The contamination was discovered in studies in 1981 and 1982. The underground plume is likely decades older than that (not 30 years old). The main originating sites (Fairchild, Rheem/Raytheon, Intel) date(d) back to the late 1950s.

The component Superfund site designations were several years earlier, in May of 1985, when EPA became the lead agency (previously it had been the Regional Water Quality control Board). Raytheon, Fairchild and Intel began interim remediation earlier, with the earliest water extraction beginning in 1982. Several rounds of extraction installations followed, with a major effort under the EPA in 1987, and follow-on installations. Other methods have also been tried (e.g. vapor extraction). The EPA adopted a Decision of Record that combined individual and regional remedial plans for the MEW Superfund Study Area in 1989. This finalized the goals of the remediations as cleanup standards.

The Middlefield-Ellis-Whisman (MEW) Superfund Study Area (or MEW Site) is comprised of three National Priorities List (NPL) or Superfund sites: Fairchild Semiconductor Corp. – Mountain View Superfund site; Raytheon Company Superfund site; and Intel Corp. – Mountain View Superfund site; several other facilities; and portions of the former Naval Air Station (NAS) Moffett Field Superfund site. The "MEW Superfund Study Area" itself is not listed on the National Priorities List (NPL).


Bob
Slater
on Jul 6, 2015 at 6:01 pm
Bob, Slater
on Jul 6, 2015 at 6:01 pm

OK Pat & Lenny, you first. So the long term goal is to water our gardens with Superfund water & drink processed toilet water. It's a brave new world in The valley of hearts delight. We are surrounded by people with more degrees than a thermometer and not an ounce of common sense.


Me
Willowgate
on Jul 6, 2015 at 6:06 pm
Me, Willowgate
on Jul 6, 2015 at 6:06 pm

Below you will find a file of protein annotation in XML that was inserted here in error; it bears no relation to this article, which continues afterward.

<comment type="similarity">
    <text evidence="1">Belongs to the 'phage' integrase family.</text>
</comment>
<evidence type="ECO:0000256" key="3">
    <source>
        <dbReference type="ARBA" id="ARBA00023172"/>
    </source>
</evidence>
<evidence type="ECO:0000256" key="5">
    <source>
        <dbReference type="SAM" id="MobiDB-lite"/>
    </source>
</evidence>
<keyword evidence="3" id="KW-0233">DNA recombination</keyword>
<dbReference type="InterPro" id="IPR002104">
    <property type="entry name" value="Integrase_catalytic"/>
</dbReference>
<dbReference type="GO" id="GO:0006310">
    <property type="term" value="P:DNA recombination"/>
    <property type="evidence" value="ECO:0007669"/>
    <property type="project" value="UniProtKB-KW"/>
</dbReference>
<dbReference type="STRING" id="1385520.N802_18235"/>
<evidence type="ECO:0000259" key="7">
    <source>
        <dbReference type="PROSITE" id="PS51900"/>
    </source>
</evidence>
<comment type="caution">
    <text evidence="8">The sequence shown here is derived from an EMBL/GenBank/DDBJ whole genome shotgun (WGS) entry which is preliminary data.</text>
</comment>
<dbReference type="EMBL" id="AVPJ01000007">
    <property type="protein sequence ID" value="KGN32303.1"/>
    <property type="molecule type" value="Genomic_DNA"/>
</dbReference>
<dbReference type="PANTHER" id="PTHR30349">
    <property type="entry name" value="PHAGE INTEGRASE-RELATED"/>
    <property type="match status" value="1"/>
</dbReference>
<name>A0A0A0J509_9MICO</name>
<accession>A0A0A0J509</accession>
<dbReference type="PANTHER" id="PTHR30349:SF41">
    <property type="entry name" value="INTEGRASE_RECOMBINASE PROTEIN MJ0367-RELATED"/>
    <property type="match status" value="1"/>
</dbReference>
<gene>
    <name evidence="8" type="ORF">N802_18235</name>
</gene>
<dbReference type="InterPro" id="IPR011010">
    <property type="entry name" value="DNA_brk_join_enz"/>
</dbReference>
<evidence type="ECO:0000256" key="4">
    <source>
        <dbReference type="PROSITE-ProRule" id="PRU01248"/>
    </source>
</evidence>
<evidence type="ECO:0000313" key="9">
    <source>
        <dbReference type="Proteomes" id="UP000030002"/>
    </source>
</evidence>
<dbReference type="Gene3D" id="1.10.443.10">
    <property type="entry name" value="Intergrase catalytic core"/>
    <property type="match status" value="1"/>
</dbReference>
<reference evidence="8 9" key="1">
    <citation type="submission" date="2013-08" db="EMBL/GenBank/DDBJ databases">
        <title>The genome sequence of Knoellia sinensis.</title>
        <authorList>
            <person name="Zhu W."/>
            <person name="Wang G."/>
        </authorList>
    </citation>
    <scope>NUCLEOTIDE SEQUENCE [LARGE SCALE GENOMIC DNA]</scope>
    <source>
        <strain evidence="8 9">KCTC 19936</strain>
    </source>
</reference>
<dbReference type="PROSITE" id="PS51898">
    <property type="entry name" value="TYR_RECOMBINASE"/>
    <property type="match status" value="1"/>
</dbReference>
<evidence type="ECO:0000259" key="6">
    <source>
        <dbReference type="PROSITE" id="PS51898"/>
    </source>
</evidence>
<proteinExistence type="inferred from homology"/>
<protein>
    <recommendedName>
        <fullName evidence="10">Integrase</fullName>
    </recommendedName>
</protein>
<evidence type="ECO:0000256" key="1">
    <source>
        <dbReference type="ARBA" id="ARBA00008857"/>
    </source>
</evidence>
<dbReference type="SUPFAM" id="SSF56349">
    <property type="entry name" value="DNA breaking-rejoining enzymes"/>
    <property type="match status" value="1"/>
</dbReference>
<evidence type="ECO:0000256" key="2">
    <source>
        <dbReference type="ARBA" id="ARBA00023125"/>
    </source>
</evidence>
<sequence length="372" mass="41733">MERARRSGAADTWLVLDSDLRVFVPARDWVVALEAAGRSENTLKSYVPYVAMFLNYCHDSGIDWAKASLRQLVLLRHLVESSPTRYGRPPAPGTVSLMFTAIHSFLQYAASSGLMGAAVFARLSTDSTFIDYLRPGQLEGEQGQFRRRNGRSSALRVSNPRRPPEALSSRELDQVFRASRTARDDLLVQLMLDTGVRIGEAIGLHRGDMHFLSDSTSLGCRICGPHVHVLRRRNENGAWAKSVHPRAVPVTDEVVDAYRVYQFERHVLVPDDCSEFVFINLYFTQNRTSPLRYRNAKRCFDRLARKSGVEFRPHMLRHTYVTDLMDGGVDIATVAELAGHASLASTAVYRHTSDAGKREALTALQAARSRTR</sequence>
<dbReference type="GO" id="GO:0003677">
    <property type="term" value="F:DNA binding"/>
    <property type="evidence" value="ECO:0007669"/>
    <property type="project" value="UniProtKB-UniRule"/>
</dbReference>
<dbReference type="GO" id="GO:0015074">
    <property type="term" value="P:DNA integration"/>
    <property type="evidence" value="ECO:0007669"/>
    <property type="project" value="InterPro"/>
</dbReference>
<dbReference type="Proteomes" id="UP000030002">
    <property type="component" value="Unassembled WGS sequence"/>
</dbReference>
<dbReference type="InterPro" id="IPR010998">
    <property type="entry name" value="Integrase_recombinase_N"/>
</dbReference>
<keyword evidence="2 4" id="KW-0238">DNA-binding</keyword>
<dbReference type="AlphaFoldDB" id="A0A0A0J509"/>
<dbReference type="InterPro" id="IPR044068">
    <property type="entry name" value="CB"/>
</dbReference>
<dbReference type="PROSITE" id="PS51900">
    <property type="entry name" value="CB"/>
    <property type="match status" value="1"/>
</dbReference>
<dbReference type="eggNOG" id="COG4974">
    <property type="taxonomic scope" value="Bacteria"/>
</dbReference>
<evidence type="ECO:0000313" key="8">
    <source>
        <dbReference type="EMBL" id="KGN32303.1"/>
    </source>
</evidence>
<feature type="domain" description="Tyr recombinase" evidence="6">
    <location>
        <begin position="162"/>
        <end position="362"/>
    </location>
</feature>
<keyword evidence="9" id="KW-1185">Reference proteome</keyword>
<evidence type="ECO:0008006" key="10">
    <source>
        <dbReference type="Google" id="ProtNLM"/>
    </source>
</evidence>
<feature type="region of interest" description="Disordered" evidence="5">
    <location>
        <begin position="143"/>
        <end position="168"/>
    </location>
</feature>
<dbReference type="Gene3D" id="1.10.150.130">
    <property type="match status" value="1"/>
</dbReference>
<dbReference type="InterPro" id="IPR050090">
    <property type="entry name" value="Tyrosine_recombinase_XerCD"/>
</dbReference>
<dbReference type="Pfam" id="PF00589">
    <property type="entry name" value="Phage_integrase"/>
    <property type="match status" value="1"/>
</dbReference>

we already drink recycled toilet water. fish pee in the water that becomes our drinking water. the water we use goes back to the ocean, and eventually becomes rain or snow again. I


Rodger
Sylvan Park
on Jul 6, 2015 at 6:49 pm
Rodger, Sylvan Park
on Jul 6, 2015 at 6:49 pm

Probably too costly but I am wondering much it would cost to have recycle water delivered to a house in Mountain View, not thinking yet about the super fund water just the water comes from the waste water treatment plant that is used north of 101 in Mountain View.


Reader
another community
on Jul 6, 2015 at 9:37 pm
Reader, another community
on Jul 6, 2015 at 9:37 pm

@Rodger:

The expense of building additional water delivery infrastructure to existing residential properties is probably too cost prohibitive. After all, we are talking about tap water, pennies per gallon.

That said, at some point (maybe not in my lifetime), the city may require new residential developments to build that additional infrastructure. Of course, there would be some additional costs associated with metering two separate water sources, so even if the recycled water was cheaper, the customer would bear the costs of the additional monitoring.

If I recall correctly, some of the areas in the northwest section of Mountain View (Shoreline) are actually getting recycled water from the Palo Alto sewage treatment plant. I believe some commercial customers and the golf course are amongst using this source.


Jane
North Whisman
on Jul 7, 2015 at 4:20 pm
Jane, North Whisman
on Jul 7, 2015 at 4:20 pm

The water in the section of the creek pictured in the article is only inches deep. The creek is very low for this time of year; and even though the data references large amounts of water going into the creek, biking Steven's Creek Trail every day and seeing the toppled trees, the stagnant water and dry patches has me concerned about our creek. If the water is diverted away from the Creek, I think there would be a huge negative impact. But I am no expert, just a bike commuter who takes photos year-over-year and sees how sad our creek looks this year.


Reader
another community
on Jul 8, 2015 at 11:49 am
Reader, another community
on Jul 8, 2015 at 11:49 am

@Jane:

I'm not sure if the data references a large amount of water (the definition is not provided) or if it is simply the author of this article who decided to apply that adjective.

Furthermore "thousands of gallons ... each day" is almost meaningless. Are we talking three thousand, thirty thousand, or three hundred thousand? A shower head or sink faucet with a flow restrictor pours out about 2 gallons per minute; over 24 hours, that's about three thousand gallons.

My guess is that "thousands of gallons" would still only result in a couple inches of creek depth, which is what we see in the photos. The recycled water from the MEW Superfund site enters Stevens Creek maybe 1.5 miles from the estuary, which is why Stevens Creek is basically dry south of 101.

Whatever the MEW treated water is doing to the ecology only affects the last 1.5 miles of the creek. Of course, the impact of reducing that water should probably be investigated.

The water level at Stevens Creek Reservoir is still fairly high right now, so clearly whoever is in charge of the dam is parsimoniously releasing water.